By: Dale King
It appears likely that suspended Delray Beach City Manager George Gretsas will be fired Oct. 23, but not for the alleged misconduct accusations leveled against him by the City Commission at a special meeting June 24.
In fact, at the end of a 90-minute session Aug. 24 – a meeting required in the work contract presented to Gretsas when he was hired in January 2020 – commissioners unanimously approved a heap of new allegations that included violation of city policies and state laws.
But in the process, the five city leaders voted not to include charges of “bullying and retaliation” that were brought against Gretsas at the June meeting.
Three members of the five-person commission backed an effort to dump the top city executive when they voted to present him with a notice of “intent to remove” at the June 24 session. Mayor Shelly Petrolia and Commissioners Juli Casale and Shirley Johnson voting “aye” while Commissioners Ryan Boylston and Adam Frankel cast negative votes.
That action prompted Gretsas to fire off a 12-page response letter dated July 31 tying certain city officials and employees to alleged improprieties involving the city water department and the municipal golf course.
Gretsas had claimed the effort to fire him was “retaliation” for reporting health problems involving the water system, troubles he described as “the most scandalous….since Flint, Mich.”
A separate, 20-page investigative document prepared by Allen, Norton & Blue, the external law firm hired to probe intra-office difficulties, also said the city manager “bullied” several employees, including Assistant City Manager Suzanne Fisher, on May 15.
City spokeswoman Gina Carter said Fisher went on medical leave the following day and has since submitted a letter of resignation effective Sept. 7.
These accusations have been excluded from the list that now moves forward to Oct. 23, when commissioners will hold a public hearing to give Gretsas and his attorney a chance to defend him. City Attorney Lynn Gelin said she expects the session to take “half a day.”
During the Aug. 24 meeting, carried virtually on the city’s internet broadcast system, Gelin outlined a rack of new complaints. They included:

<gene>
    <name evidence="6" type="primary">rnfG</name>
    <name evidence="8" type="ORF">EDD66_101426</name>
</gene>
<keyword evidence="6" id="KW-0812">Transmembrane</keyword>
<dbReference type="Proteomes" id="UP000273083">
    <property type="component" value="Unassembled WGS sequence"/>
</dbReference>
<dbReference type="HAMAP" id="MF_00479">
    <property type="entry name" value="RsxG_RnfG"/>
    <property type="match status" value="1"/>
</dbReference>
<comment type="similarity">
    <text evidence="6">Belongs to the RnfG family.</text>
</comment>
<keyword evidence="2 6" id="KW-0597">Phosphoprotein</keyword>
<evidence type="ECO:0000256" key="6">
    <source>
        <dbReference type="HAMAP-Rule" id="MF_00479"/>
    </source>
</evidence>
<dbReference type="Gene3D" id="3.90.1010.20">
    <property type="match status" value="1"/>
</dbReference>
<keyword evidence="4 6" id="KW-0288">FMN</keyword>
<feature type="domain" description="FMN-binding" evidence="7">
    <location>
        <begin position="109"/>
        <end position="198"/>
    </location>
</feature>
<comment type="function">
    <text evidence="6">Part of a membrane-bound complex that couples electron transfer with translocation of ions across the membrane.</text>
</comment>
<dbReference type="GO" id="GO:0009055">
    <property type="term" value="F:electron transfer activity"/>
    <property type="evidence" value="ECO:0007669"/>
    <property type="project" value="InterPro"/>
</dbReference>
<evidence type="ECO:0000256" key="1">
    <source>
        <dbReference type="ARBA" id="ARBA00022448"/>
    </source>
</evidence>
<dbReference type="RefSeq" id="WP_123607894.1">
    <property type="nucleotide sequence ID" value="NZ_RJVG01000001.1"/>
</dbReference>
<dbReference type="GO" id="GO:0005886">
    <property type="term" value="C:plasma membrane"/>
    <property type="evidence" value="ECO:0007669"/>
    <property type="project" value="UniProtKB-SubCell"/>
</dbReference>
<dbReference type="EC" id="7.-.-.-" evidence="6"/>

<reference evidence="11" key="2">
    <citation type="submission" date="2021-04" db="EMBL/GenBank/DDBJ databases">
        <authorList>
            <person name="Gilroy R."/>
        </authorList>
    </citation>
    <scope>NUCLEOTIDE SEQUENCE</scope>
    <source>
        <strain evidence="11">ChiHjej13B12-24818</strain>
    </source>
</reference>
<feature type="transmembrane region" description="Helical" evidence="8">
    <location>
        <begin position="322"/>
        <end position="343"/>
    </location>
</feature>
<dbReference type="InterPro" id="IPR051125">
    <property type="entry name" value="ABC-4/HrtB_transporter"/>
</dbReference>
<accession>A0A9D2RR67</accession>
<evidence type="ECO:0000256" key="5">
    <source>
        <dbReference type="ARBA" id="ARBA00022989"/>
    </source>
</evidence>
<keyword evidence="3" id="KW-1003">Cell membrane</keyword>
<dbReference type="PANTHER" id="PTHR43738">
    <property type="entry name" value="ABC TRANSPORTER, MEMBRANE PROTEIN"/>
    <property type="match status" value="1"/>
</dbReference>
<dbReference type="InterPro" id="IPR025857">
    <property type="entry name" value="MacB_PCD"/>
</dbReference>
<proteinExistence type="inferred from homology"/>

- An accusation that Gretsas installed a private server in his office that was not connected to the city’s IT system and used a software program that neither stores documents nor can be accessed by anyone other than Gretsas, which fails to follow the state open meeting law.
- A claim that Gretsas hired two people to work in a specially built TV studio to report the coronavirus situation locally. Gelin said the city manager “failed to follow procedure” in hiring the employees, who apparently had worked with him before.
- Gave some testimony during a city investigation that was “not true.”
- Refused to meet with the city’s internal auditor, Julia Davidyan.
The meeting took on the appearance of a trial when Gretsas’ attorney, Carmen Rodriguez, was allowed to speak via telephone. The lawyer claimed her client was not told “the nature of the investigation” and was “denied due process.” Rodriguez said she sent “multiple emails” to Gelin about the situation, but received a response saying only, “Your objection is noted.”
Gretsas’ lawyer also blasted the new charges, saying they were “pre-written” and “spoon-fed to you (commissioners). You all have your own private networks – your cell phones. You are turning the job of city manager on its head.”
She argued that a city manager has the right to change policy, but several commissioners, including the mayor, noted it cannot be done without their input, and can’t result in a regulation that violates state law.
The bullying accusation apparently remained on the table until meeting’s end when commissioners decided to exclude it from the upcoming hearing. At first, Commissioner Frankel said he was “disappointed” that the city had “put out a press release” saying Gretsas was accused of bullying employees, but “now we are going to ignore it?”
Vice-Mayor Boylston also pondered the fate of the bullying charge. It was he who made the motion to go forward with the Oct. 23 hearing on Gretsas’ firing, but first, he amended the motion to specifically exclude the bullying and retaliation.
While the removal effort is about two months old, it will take at least 60 days more to complete. The text of Gretsas’ contract requires a meeting and a hearing – one to write a list of accusations and another to address the allegations against him. That means the process of firing Gretsas will likely rage on through late autumn.
Delray Beach has had about a half-dozen different city managers since 2013. Gretsas, who came to Delray from his previous job as city manager in Homestead, replaced Mark Lauzier, who was fired at a special commission meeting March 19, 2019.